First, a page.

Podcast: It’s cold out there for music magazines

Podcast: It’s cold out there for music magazines


norman lebrecht

December 19, 2022

On our latest Slipped Disc podcast, Rainer Hersch comes up with the latest circulation figures for classical music magazines.

It’s a massive comedown. The two main magazines are struggling to stay in double-figure circulation (in thousands, that is).

So what can be done to save them/

Listen to the poddie, right here.


  • Tony Sanderson says:

    I value the free CD with BBC Music Magazine. This month features Georgy Sviridov’s “The Blizzard”, a composer and a work I had never heard of before.

    However, the review section is getting thinner and websites such as Musicweb offer reviews free of charge.

    I am not sure I have an answer to the conundrum.

    • Scott Colebank says:

      Hard to believe BBC Music Magazine still has a covermount CD some 20 years after Gramophone stopped the practice.

    • Bedrich Sourcream says:

      Reviews are the problem. Features and previews should be the content, along with service articles and news. Reviewers are not usually good or great writers, and are not always well-qualified to review. The only good a review does is when it gives the artist a quote they can use. Negative remarks only drive audiences away and foster a negative atmosphere around music. And that is a huge part of the problem, along with undue snobbery.

  • Barry Guerrero says:

    If the BBC Music Mag. is going to keep regurgitating John Williams and G&S, then it’s hardly surprising. Since the number of relevant CD releases are way down, it’s also not surprising that the need for such magazines would wane. Of course, the music education theme – the lack thereof – has been pointed out as being the main culprit in the decline, numerous times. But let’s be clear about one counterpoint: classical music was a niche market long before Covid, and well before the realization of an older audience that’s not getting replaced. In addition, most anyone can get their music fix through Youtube and the numerous streaming services out there.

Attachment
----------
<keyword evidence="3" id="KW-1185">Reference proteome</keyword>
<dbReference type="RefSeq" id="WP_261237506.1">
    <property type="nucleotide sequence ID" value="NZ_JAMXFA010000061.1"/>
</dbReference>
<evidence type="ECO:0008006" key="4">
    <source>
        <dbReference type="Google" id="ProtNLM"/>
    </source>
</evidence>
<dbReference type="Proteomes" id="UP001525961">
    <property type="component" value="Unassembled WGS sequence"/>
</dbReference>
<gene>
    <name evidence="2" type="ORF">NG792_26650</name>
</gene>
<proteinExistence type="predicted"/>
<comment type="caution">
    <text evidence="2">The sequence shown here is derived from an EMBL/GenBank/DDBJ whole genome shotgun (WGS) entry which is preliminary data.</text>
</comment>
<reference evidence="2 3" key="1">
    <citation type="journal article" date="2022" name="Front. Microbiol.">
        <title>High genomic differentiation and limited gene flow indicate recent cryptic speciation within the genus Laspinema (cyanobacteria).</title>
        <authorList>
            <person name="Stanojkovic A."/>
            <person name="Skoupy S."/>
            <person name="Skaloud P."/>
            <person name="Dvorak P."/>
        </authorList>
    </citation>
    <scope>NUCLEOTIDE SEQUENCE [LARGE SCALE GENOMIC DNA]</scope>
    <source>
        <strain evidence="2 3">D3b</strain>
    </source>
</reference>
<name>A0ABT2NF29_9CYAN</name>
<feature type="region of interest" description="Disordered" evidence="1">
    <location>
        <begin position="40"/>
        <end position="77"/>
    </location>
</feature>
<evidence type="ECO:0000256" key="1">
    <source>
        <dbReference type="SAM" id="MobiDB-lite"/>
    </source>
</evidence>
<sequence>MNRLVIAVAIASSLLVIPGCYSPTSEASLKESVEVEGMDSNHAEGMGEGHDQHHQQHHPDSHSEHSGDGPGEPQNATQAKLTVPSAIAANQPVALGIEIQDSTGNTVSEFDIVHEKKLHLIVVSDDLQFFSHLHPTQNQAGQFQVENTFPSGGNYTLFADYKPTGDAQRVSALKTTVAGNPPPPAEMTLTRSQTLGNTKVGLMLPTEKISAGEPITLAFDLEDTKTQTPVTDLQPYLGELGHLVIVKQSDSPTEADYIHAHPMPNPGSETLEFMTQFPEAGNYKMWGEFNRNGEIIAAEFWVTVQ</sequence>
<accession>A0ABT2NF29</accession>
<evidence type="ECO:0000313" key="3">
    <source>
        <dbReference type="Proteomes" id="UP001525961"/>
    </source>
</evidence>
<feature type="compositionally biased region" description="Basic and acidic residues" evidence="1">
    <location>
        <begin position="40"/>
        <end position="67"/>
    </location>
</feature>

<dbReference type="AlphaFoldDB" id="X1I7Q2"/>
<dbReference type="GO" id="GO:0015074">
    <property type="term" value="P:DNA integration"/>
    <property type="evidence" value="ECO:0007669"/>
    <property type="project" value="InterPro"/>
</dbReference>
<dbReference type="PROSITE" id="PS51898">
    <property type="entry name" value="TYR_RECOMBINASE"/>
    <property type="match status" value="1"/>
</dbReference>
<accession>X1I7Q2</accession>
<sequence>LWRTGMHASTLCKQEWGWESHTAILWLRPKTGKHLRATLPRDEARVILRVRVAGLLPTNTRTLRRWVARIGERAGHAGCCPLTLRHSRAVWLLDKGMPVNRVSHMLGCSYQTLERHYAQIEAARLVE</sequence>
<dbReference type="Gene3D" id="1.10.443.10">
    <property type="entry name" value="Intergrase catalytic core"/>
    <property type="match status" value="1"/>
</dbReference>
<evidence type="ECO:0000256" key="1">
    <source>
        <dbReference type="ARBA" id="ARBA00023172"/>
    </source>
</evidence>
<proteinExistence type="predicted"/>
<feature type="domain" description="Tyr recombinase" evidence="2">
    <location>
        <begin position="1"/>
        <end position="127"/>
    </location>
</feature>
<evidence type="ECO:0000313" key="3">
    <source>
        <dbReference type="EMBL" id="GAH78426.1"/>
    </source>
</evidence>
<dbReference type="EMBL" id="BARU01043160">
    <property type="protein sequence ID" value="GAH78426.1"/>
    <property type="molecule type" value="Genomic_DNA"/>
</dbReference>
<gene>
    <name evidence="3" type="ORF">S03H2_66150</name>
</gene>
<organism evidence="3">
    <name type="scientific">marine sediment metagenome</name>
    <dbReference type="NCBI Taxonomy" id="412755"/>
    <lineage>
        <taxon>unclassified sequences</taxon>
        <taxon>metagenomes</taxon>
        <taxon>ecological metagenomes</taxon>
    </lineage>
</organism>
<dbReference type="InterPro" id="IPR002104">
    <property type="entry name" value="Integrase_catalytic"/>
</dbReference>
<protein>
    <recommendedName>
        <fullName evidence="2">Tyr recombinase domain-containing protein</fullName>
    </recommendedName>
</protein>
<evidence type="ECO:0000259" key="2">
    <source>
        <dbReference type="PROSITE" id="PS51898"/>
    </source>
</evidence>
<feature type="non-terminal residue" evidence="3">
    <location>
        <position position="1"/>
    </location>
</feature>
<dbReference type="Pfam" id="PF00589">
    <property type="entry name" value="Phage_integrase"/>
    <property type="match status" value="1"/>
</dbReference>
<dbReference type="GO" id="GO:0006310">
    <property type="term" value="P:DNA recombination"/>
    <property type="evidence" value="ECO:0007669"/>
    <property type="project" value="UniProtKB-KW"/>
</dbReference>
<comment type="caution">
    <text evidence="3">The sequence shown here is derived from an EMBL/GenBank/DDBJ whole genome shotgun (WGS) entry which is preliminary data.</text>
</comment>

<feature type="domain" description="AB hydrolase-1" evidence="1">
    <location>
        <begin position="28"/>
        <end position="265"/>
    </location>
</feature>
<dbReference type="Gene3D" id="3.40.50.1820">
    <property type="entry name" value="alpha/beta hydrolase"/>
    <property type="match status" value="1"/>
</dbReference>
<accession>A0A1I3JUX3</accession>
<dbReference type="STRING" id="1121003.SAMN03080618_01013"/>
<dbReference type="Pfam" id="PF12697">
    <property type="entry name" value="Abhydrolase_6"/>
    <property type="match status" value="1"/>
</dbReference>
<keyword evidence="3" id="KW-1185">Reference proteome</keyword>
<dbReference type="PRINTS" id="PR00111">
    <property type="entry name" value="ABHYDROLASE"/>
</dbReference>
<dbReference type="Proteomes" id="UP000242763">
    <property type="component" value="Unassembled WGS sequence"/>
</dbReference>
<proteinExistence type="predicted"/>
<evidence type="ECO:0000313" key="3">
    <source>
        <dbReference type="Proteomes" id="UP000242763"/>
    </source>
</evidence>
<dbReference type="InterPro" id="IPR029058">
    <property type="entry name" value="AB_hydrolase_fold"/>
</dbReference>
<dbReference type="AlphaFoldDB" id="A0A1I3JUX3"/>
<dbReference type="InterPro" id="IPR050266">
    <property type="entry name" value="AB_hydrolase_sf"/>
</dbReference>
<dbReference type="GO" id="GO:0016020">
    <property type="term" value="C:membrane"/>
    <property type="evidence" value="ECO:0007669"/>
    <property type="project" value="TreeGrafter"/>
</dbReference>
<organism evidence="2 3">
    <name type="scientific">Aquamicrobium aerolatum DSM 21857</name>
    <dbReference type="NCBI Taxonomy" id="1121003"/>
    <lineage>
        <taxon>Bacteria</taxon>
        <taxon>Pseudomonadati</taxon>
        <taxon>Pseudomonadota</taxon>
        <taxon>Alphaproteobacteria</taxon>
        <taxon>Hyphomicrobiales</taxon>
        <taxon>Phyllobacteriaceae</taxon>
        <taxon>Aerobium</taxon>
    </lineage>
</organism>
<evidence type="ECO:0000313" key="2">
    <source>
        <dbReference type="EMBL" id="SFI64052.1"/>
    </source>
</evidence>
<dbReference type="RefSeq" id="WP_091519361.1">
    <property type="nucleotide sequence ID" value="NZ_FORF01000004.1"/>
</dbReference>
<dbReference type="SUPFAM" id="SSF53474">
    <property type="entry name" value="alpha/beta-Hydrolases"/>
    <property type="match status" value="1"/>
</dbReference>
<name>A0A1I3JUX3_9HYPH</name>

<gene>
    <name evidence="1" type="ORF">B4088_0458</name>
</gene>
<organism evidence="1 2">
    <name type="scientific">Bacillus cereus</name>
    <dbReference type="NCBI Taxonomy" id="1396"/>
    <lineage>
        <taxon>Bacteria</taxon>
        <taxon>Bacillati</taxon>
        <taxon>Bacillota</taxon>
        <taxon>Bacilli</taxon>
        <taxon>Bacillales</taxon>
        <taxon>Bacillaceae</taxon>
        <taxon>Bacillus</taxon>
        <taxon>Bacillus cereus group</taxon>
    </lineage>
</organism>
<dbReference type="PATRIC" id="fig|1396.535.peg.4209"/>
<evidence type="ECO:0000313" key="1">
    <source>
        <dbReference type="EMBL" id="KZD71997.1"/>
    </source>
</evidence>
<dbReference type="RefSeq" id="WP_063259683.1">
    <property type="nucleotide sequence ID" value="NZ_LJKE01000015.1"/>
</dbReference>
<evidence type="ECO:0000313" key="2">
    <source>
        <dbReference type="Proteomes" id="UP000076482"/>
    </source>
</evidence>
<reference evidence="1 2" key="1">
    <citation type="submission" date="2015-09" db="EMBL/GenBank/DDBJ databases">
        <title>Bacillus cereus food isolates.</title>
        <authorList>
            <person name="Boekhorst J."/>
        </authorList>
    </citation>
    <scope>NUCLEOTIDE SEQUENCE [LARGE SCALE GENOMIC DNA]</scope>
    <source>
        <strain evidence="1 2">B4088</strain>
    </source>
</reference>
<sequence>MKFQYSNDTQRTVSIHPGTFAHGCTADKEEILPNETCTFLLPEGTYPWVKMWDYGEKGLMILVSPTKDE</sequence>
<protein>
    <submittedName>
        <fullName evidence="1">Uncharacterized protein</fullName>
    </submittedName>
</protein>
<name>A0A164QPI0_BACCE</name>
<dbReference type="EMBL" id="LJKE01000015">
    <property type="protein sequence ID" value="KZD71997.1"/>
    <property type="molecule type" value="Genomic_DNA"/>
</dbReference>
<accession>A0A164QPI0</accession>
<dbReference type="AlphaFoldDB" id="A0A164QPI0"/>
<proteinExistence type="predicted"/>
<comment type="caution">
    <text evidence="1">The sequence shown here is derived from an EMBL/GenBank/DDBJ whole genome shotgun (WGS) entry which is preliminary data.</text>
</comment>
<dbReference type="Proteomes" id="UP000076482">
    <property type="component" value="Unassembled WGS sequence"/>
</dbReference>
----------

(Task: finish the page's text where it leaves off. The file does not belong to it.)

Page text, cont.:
• Jobim75 says:

      We’re just part of a dying world and ecosystem….CD gave it a last blast, but it’s gone too…..

    • Bedrich Sourcream says:

      A magazine is not at all the same thing as listening to or watching music videos. They are not really related at all. Imagine how hard it is to write about dance, and yet, there is a wonderful dance literature published. Why doesn’t classical music get the same quality of treatment? I think it’s a lack of talented editors, as well as writers.

  • J Barcelo says:

    With so much information out there, much of it for free, why subscribe to magazines like BBC Music anymore? I likely won’t continue with American Record Guide much longer. Musicweb-International is my choice for classical reviews. And who wants to pay for a mag that is 20% advertisements? The world is a changin’…magazines are going away and newspapers are struggling, too. It’s unfortunate for those of use who love the printed word, but this is what the internet has brought us.

  • Terence says:

    Sadly the day of print magazines is receding into history. Words and pictures can be more conveniently read online.

    Specialist ones like Pianist Magazine which includes thirty plus pages of scores every time may continue but that’s a niche market.

    We used to get milk in glass bottles delivered by horse and cart … bit I digress.

  • Gustavo says:

    But what if the internet breaks down?

    I treasure my real library and record collection!

  • Patrick says: